The Role of Diplomacy in the Challenges to Maritime Security Cooperation in the Gulf of Guinea: Case Study of Nigeria

Date: 2012
File: PDF
There is presently a pervading feeling that the West and Central African states are long overdue to take control of their maritime environment. However, these expectations show no indication of materialising in the short term.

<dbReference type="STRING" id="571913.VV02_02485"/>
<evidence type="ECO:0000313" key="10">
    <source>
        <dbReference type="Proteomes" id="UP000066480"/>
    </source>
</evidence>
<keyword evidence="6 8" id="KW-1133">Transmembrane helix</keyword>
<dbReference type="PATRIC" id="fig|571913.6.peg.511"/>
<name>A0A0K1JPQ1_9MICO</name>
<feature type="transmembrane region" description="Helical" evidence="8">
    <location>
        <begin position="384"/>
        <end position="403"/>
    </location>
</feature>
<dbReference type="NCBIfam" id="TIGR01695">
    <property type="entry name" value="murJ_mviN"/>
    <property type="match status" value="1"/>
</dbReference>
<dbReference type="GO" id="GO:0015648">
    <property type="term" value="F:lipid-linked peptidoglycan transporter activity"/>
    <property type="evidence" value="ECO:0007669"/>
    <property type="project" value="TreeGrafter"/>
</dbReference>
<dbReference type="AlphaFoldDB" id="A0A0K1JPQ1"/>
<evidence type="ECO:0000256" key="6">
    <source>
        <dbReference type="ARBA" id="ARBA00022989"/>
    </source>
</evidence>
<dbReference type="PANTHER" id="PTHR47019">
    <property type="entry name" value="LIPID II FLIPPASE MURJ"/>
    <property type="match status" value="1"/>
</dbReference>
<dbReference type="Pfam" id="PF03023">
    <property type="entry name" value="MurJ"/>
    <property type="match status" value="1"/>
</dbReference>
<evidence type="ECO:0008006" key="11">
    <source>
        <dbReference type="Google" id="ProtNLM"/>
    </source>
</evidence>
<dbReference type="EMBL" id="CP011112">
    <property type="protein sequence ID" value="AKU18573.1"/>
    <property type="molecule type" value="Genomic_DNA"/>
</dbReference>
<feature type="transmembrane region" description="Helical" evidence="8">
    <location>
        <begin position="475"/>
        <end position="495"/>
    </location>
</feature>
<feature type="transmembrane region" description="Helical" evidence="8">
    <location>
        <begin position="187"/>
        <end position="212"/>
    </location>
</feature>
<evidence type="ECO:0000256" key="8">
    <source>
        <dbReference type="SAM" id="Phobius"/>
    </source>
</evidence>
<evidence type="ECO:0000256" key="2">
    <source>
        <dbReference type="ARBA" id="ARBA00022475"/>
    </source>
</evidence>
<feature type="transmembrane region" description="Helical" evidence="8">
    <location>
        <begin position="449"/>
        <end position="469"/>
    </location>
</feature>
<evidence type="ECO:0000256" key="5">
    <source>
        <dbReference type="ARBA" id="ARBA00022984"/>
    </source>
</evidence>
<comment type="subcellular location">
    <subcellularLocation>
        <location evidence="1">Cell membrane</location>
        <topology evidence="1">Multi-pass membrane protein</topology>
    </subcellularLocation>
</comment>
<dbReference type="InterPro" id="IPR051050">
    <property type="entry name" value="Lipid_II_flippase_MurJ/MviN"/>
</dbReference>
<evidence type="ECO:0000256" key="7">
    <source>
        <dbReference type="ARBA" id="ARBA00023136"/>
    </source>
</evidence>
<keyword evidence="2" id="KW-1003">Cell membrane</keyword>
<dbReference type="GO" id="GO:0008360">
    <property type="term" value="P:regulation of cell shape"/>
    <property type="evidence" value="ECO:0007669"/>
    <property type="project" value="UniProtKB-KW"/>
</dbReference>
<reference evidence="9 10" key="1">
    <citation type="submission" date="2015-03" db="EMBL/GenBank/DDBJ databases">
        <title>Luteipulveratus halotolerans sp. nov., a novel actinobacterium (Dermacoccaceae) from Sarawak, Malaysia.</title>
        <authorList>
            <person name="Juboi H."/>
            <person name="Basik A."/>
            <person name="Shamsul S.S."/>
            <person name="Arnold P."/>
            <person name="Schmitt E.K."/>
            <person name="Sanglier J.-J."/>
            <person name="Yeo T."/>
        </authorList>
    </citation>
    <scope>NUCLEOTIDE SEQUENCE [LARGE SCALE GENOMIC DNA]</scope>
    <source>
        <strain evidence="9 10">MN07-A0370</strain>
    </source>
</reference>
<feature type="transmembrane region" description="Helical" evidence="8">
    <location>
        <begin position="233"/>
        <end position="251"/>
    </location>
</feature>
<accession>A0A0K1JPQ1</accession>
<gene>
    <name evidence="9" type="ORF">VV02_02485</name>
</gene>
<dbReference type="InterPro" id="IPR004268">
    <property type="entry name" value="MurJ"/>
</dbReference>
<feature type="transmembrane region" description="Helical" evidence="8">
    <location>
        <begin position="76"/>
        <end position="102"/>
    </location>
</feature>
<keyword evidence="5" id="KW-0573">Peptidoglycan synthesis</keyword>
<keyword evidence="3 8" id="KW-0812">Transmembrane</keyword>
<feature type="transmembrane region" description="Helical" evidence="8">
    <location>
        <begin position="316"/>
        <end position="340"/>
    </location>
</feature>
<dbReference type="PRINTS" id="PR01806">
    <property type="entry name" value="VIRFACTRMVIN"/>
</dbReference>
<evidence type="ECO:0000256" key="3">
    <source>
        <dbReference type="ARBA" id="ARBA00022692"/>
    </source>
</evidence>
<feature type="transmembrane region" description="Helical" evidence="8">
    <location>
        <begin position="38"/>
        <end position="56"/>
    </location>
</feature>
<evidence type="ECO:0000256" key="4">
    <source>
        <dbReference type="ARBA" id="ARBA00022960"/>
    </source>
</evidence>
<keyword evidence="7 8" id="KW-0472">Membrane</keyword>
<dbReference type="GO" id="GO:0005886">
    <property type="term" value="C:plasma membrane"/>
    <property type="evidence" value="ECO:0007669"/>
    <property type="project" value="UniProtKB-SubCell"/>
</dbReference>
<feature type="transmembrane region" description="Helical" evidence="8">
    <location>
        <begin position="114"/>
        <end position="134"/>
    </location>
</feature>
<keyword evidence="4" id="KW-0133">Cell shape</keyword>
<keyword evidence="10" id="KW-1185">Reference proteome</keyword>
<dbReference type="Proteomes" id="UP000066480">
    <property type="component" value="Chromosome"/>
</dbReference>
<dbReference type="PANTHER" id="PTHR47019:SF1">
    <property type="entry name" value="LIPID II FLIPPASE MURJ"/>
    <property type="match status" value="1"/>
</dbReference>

There is a growing interest in the Gulf of Guinea and indeed the global village is impatient for these States to take responsibility for security and translate it to developmental indices of trade and commerce derivable from the maritime environment. Of course the global players in the maritime industry also expect to benefit from such attainments. The nations of the sub-region have embarked on individual and collective efforts to confront the myriad of security challenges that have continued to set them back, with little known results and much disharmony. In this era of heightened maritime security awareness, this paper purposes to exploit the potentials for diplomacy in bridging the gaps and cementing the individual efforts of the concerned states towards a cooperative maritime security regime. This study will focus on Nigeria, a central state and a driver to many initiatives in the Region with a view to relating its experiences to the general. The study presents a model for cooperative maritime security structure for the Gulf of Guinea. The model uses existing cooperation mechanisms to harmonise the efforts of individual states and organisations to achieve synergy. The model structured along presently functional lines of cooperation is unlikely to suffer from fresh bouts of prejudices. However, diplomacy will be relied upon to achieve the necessary compromises and trade-offs critical to success. Diplomacy would also be required to engender the necessary international support that would make for funding and technical support which are direly needed in the Region for success.

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